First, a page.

BPA affects male rat fertility for generations.

Feb 09, 2010

Salian S, T Doshi, and G Vanage. Perinatal exposure of rats to bisphenol A affects the fertility of male offspring. Life Sciences http://dx.doi.org/10.1016/j.lfs.2009.10.004.




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New research suggests that exposure to bisphenol A (BPA) during gestation and lactation lowers male fertility in adulthood and that the effect may persist for at least three generations. The rat study tested relatively low levels of BPA chosen to fall within the range of human exposures. This study is the first to indicate that BPA might have transgenerational effects on male reproductive health. Numerous prior studies using laboratory animals have found that exposure to BPA during development can compromise female fertility.

 

Context

Every year, over 6 billion pounds of bisphenol A (BPA) are produced worldwide and put into many everyday products. Human exposure is likely increasing as production and use increases.

BPA molecules are linked in chains to make  polycarbonate plastic, the clear rigid plastic that until recently was commonly used to make baby bottles and other liquid containers. The chemical is also found in epoxy resins that line the interior of food and drink cans. Other common items made with BPA include eyeglasses, compact discs, medical devices, polycarbonate piping and the interior lining of water towers. BPA is also used in carbonless paper receipts, in which it combines with a clear dye causing the dye to become dark.

BPA readily leaches from food containers into the contents, especially when heated, such as in the microwave. It may also migrate when exposed to sunlight or another source of UV light.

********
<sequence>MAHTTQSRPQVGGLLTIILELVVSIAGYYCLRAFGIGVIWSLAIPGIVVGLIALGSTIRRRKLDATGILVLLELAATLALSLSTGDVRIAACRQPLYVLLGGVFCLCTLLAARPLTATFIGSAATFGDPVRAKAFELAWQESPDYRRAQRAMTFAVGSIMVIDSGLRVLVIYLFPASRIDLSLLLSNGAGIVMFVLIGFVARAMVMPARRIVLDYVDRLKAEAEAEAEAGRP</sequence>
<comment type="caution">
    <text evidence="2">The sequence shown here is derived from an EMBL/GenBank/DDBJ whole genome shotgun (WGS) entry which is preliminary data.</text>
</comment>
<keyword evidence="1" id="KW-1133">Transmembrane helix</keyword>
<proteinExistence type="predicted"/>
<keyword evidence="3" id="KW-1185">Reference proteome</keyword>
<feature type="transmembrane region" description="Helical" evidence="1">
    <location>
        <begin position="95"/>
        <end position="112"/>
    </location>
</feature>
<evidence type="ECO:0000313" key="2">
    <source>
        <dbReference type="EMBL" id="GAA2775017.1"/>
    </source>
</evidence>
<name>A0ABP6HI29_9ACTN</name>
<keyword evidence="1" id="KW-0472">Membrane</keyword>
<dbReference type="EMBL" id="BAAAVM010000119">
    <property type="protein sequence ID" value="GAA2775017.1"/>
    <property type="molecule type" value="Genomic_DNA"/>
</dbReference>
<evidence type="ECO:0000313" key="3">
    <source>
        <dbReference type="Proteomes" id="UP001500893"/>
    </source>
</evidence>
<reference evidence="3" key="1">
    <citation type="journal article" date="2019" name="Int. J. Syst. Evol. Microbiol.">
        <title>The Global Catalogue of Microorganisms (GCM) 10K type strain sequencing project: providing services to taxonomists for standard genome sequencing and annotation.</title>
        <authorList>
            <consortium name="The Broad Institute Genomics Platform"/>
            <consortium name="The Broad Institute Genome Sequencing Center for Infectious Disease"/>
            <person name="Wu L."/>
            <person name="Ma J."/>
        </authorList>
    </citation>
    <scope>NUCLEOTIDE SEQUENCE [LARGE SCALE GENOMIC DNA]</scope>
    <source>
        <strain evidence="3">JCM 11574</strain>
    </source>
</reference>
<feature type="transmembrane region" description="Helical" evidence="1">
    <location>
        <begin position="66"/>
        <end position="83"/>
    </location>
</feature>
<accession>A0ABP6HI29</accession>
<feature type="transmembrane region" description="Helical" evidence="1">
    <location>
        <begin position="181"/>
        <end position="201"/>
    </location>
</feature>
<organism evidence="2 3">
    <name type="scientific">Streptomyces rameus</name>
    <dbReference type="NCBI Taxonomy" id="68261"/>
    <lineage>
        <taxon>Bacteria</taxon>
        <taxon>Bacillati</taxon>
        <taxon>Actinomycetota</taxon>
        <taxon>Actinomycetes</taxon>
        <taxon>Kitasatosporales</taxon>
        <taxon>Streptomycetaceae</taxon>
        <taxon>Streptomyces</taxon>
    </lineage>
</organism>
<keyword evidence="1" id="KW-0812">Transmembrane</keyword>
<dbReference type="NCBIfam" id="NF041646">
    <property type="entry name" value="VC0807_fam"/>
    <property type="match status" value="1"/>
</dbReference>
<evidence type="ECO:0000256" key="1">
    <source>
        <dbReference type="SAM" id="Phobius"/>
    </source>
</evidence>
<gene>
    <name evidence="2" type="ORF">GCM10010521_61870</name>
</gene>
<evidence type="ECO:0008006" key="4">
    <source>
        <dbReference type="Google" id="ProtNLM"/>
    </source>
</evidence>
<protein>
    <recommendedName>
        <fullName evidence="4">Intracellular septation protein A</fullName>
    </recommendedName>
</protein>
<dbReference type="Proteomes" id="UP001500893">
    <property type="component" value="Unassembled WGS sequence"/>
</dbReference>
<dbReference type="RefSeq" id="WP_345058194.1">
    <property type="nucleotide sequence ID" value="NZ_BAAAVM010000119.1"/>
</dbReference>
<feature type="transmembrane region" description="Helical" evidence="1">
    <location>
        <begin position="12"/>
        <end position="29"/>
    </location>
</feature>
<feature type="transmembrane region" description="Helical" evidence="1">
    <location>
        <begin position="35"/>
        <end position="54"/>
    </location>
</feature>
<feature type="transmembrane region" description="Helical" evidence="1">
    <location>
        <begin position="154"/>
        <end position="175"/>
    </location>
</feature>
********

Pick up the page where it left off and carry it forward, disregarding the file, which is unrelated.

The Centers for Disease Control and Prevention (CDC) has concluded that nearly all Americans have BPA in their blood. Children have higher levels than adults. 

BPA is an endocrine disruptor. Whether BPA can produce significant health effects in humans remains highly debated. Numerous studies document a wide range of adverse effects – epecially related to reproduction and brain development. A few studies have found no effects at all. One of the most recent of these was published by a well respected research team at the Environmental Protection Ageny in October 2009. The rats used in the experiment, however, were highly insensitive to estrogens. The insensitivity was demonstrated by the fact that when treated with a positive control (ethinylestradiol, the active ingredient in many birth control pills), the rats did not respond to a dose sufficient to cause temporary sterility in 99.7 percent of women using birth control. This insensivity means that this set of experiments should not be used to estimate BPA risk.

The U.S. Food and Drug Administration and the National Toxicity Program have concluded BPA poses "some concern" of health risks during development and childhood.

What did they do?

Pregnant rats were dosed with either 1.2 or 2.4 micrograms per kilogram (µg/kg) per day of BPA. The BPA was dissolved in sesame oil and fed to the animals. These doses are well under the dose of 50 µg/kg the established by the EPA as being “safe” for human exposure. Rats fed the synthetic estrogen DES were positive controls. Other unexposed rats served as controls.

The rats ate the BPA across much of pregnancy and then lactation. Thus, the male rats were exposed through their mothers while in the womb and through their mother's milk.

The use of oral dosing for this study is critically important because this method is believed to most closely replicate human exposure. Humans are often exposed to the chemical by eating and drinking food or beverages that are contaminated when BPA leaches from the plastic or resin-lined containers.

What did they find?

The male rats exposed to very low doses of BPA during gestation and lactation ultimately sired smaller litters than the unexposed control males. The researchers determined that a number of factors contributed to this reduced fecundity, including an abnormally high rate of pregnancy loss both before and after implantation of the embryo. This suggests that the sperm from the exposed males had a defect that reduced the liklihood that attatchment and growth of the embryos would progress properly.